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Restorative Practices Proposal at TCCP (Trainer Candidate Community Path)[edit | edit source]
The participants at the September 2012 TCCP gathering co-created a proposal (see below) for how interpersonal tension and conﬂict can be transformed in our community. The purpose of this proposal is to create a framework that supports safety, continuity, co-creation, and choice in our ever-expanding TCCP community.
The proposal for restorative practices is that during the first day of each TCCP gathering a menu of possible practices for dealing with conflict is presented. The group then collectively refines the menu using a co-creative process. The "revised" menu can then be posted on a flip chart for the duration of that TCCP gathering, and/or can be printed on a handout for each participant. During the time share together, participants are encouraged to utilize practices off the "revised" menu for our mutual benefit.
An initial proposed menu is listed below, but it is intended to be an organic living document that can be expanded and adjusted at any time.
Restorative Practices Menu[edit | edit source]
The following is a living document of practices to be selected from when someone is experiencing interpersonal tension or conflict at a TCCP gathering. We affectionately refer to it as a “menu.” The order of these practices is from least to most human resources required.
• Self-Empathy: A person experiencing tension or conflict may practice self connection as a method of transforming pain they are experiencing. To support this practice, a self-connection process handout may be made available at each gathering.
• Empathic Presence: A person may invite any other member of the community to offer them empathic presence for the purpose of self connection, in a space removed from the larger group.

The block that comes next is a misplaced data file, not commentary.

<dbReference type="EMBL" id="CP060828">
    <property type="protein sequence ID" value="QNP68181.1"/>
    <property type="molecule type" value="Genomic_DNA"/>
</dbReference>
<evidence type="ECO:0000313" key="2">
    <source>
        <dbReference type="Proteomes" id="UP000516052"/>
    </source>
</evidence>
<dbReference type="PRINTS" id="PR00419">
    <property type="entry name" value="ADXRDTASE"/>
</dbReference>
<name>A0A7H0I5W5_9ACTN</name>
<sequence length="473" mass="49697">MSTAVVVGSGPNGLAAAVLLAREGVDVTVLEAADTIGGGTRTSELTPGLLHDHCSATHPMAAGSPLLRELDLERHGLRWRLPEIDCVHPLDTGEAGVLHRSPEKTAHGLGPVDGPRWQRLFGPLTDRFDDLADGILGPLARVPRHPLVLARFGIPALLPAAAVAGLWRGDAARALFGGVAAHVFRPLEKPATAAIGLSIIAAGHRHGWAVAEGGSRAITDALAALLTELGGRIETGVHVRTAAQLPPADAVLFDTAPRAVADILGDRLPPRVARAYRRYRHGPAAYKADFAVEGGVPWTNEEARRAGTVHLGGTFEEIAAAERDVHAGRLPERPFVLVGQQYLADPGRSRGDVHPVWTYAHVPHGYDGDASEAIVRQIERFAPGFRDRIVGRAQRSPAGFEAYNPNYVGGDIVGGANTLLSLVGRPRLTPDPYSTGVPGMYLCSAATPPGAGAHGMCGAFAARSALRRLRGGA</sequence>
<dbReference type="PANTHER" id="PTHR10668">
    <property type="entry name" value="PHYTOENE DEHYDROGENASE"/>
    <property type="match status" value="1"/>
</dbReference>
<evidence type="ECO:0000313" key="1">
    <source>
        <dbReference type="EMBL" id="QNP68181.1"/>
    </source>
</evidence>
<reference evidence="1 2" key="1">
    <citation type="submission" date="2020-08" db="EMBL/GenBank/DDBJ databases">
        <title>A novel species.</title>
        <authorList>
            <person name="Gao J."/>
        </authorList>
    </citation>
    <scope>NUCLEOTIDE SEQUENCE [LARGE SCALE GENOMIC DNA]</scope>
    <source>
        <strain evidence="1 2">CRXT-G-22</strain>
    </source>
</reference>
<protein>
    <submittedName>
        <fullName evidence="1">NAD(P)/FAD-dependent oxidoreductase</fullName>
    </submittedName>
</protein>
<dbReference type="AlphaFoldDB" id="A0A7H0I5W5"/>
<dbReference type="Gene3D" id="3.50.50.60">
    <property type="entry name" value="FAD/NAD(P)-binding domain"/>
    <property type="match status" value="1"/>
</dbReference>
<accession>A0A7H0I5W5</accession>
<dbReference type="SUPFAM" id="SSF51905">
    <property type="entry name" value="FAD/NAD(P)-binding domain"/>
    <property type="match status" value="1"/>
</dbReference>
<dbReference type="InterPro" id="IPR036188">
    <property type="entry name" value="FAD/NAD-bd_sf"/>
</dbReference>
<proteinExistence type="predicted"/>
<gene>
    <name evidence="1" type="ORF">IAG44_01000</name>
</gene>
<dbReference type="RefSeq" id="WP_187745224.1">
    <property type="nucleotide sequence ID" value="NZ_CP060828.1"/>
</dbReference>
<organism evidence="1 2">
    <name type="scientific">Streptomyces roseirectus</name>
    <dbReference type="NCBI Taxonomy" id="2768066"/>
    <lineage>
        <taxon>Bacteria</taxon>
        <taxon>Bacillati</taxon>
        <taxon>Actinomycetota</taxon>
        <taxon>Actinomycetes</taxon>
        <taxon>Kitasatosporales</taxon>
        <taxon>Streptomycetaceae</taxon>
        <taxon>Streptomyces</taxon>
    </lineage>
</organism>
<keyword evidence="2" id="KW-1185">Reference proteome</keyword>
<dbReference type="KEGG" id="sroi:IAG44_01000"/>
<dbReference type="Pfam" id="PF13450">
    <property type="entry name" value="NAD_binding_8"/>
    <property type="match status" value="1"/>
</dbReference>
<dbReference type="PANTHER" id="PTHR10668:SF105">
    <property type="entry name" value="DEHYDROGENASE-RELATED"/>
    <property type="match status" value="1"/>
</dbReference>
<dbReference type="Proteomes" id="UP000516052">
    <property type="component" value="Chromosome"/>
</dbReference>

• 1-on-1 Conversation: If both people are willing and conﬁdent in their ability to resolve the conﬂict with each other directly, they may do so in a space removed from the larger group.
• Supported 1-on-1 Conversation: This is the same as a 1-on-1 Conversation, but in the presence of third person. This third person contributes their presence as needed to support reconciliation, from silent witnessing to active mediation. Either of the two persons involved, or a third person, may invite such a conversation.
• Group Process: When a person experiencing or impacted by a conflict sees it as necessary for multiple members of the community to be present to address the conflict, they may initiate a group process, such as a Restorative Circle, a talking circle, or a facilitated group dialogue. Participation in such a process is voluntary for all involved.
Facilitation: During a facilitated dialogue or any group process, the group can designate two people to facilitate and "hold" the circle while tracking Needs of the group along with individual needs. If at any time the facilitators have a sense they are no longer at a place where they can hold the circle, another person can be identified as holding the circle. For example, if the facilitators become triggered or are in need of empathy and support, then a new person can be the facilitator to track the Groups' Needs. Facilitators may check in with the group to see if there is any objection to continuing the current dialogue or to switching to another strategy or offering on the menu.
• Restorative Circle: One group process option is a Restorative Circle, involving facilitated Pre-Circles, Circle, and Post-Circle. See materials on Restorative Circles for more information on this practice.
• Emergent Requests: Someone experiencing pain/disconnect may also simply notify the group of their needs and make an in-the-moment request for any specific form of support.
REQUEST: Are you willing to consent to the above proposal, to be (re-)presented and agreed to at the start of each TCCP gathering and further refined over time, for use within the TCCP community? If not, do you have any positive additions or specific counter proposals?